Page last updated at 01:39 GMT, Tuesday, 3 March 2009

Slump in school computer lessons

Boy using laptop
Ofsted is concerned about provision though it notes improvements

The popularity of information and communication technology is declining rapidly in school despite its importance in adult life, Ofsted says.

In 2007 there were 45% fewer girls taking A-levels in the subject than in 2004, and almost a third fewer boys.

Teaching in some English schools is lagging behind and many pupils are taking qualifications of "doubtful value", the school inspectorate said.

The schools minister said the report showed "good progress" was being made.

Ofsted's report reveals that more and more pupils are taking vocational qualifications at Key Stage 4 (age 15-16) than GCSEs.

Such qualifications are worth four GCSEs in school league tables, but Ofsted says they "offer limited challenge".

It describes the situation as "serious" because it leads to fewer pupils studying ICT in the sixth-form, despite its increasing importance to our adult working lives.

And the falling numbers of pupils sitting national qualifications troubles inspectors because many expressed enthusiasm for the subject, they say.

The proportion of pupils taking double award GCSE or the shorter GCSE has fallen by a third since 2004, according to the report.

ICT needs to be given high status, both by the government and in individual schools, in line with its importance to young people's future economic well-being
Christine Gilbert, chief inspector of schools
And the proportion of girls studying computing after the age of 16 has fallen to an all-time low, Ofsted added.

In 2007, there were 13,360 A-level exam entries - 1.7% of the total.

And A-level results are poor in comparison to other subjects.

'Not being challenged'

"The Key Stage 4 curriculum was inadequate in around one-fifth of the schools visited; assessment was unsatisfactory in a similar proportion, and many students were following qualifications of doubtful value," Ofsted's report notes.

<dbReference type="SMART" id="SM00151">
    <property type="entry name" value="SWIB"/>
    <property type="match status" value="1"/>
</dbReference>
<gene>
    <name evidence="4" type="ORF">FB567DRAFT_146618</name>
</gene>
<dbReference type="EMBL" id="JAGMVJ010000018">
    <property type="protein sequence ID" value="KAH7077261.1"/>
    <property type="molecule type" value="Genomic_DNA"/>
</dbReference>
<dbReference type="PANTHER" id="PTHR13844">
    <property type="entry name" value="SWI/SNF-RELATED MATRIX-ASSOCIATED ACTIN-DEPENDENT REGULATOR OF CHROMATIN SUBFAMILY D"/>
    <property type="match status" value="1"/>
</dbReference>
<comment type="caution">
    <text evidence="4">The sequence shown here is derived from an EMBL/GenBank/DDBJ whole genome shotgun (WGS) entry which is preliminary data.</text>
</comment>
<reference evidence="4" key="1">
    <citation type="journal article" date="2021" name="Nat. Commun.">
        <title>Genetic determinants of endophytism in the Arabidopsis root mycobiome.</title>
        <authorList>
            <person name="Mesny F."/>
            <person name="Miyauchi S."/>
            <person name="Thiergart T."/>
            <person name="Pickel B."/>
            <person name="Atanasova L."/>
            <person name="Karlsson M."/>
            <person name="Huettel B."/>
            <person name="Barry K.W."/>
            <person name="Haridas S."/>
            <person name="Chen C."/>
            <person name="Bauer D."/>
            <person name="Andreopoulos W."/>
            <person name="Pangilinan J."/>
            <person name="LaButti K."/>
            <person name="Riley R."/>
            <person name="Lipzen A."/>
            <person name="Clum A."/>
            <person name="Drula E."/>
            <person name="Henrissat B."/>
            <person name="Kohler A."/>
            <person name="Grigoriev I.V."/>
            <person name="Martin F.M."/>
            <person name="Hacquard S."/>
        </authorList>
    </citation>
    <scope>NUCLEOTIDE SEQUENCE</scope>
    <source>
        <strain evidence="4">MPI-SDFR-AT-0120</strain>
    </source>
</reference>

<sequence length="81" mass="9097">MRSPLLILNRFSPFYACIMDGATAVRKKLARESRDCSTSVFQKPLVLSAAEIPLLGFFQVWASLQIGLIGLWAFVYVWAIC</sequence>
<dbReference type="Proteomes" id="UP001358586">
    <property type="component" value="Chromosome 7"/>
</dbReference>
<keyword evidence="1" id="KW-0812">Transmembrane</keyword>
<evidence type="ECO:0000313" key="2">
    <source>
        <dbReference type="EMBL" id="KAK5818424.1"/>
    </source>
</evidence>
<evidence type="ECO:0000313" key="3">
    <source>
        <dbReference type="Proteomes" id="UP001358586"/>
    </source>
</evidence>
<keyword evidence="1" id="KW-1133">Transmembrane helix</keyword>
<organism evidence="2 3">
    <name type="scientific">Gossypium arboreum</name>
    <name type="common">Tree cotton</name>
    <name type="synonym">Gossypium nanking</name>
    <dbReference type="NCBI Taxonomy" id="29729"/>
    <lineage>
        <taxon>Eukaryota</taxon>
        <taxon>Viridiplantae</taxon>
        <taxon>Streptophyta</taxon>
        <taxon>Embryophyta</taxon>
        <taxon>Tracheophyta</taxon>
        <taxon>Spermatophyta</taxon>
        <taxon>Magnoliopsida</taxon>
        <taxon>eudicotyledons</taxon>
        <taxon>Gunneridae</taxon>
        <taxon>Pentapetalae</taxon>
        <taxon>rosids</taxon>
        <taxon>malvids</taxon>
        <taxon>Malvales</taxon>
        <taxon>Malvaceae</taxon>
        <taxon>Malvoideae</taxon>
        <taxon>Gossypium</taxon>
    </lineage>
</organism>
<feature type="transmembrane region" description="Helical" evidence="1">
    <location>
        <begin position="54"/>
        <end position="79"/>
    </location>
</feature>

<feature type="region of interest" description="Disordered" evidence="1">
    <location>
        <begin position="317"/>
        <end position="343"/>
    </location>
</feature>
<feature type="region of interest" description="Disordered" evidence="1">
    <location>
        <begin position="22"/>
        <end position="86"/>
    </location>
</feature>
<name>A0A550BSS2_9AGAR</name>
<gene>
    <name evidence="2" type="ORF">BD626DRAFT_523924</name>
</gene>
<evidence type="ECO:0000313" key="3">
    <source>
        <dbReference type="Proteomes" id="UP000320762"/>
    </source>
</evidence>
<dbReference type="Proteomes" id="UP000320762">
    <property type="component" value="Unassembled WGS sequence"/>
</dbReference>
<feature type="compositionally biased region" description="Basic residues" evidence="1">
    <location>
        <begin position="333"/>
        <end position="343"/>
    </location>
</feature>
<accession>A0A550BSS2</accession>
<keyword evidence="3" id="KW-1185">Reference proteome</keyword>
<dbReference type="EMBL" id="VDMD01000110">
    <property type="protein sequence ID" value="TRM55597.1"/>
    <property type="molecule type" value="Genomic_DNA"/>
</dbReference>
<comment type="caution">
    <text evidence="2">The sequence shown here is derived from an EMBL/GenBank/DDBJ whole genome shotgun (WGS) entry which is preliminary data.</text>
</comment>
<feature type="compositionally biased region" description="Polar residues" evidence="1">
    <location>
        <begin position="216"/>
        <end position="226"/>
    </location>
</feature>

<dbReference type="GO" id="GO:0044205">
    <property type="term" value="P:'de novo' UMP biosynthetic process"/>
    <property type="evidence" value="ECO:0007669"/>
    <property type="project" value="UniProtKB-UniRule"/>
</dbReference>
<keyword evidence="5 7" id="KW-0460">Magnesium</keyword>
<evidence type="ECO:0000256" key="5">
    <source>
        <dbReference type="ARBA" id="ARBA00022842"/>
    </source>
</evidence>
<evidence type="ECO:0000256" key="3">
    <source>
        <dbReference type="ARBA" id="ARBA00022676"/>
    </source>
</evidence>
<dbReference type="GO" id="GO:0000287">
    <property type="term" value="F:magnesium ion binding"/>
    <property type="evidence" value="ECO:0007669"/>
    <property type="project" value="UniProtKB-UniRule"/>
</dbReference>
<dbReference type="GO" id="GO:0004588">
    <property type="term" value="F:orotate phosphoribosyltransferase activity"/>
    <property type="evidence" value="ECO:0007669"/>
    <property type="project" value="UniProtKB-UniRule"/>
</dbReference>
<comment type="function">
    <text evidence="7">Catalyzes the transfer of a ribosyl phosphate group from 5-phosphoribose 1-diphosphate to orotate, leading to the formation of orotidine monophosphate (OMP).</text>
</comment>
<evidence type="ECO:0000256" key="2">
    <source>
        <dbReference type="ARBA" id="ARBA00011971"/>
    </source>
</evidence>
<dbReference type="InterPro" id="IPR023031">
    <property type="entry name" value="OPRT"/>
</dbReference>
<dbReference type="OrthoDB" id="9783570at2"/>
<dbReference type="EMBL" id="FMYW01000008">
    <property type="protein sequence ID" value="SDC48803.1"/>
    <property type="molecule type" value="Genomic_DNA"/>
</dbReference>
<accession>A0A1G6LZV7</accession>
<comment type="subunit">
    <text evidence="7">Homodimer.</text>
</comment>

Schools should evaluate to what extent these qualifications are challenging pupils, it says.

Chief inspector of schools Christine Gilbert said schools must equip pupils effectively with ICT skills.

"ICT needs to be given high status, both by the government and in individual schools, in line with its importance to young people's future economic well-being," she said.

The Ofsted report was based on evidence gathered from inspections of information and communication technology in 177 maintained schools in England and some additional visits to schools where practice was identified as good.

It tracked schools' performance in the subject between 2004 and 2007 and found steady improvements, particularly towards the end of the evaluation.

But achievement remained "stubbornly low" in some schools.

Higher-attaining pupils were not always being stretched, Ofsted added.

In the weakest providers, links between ICT and other subjects were not made, but in the best, ICT resources were spread across the teaching of all subjects - and not merely available in a computer room.

Schools Minister Jim Knight said he was "pleased the report recognised that most schools were making good progress in ICT".

He added that he wanted primary pupils to learn ICT skills early so that by secondary school, they could "concentrate on using them in an engaging and exciting way".



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SEE ALSO
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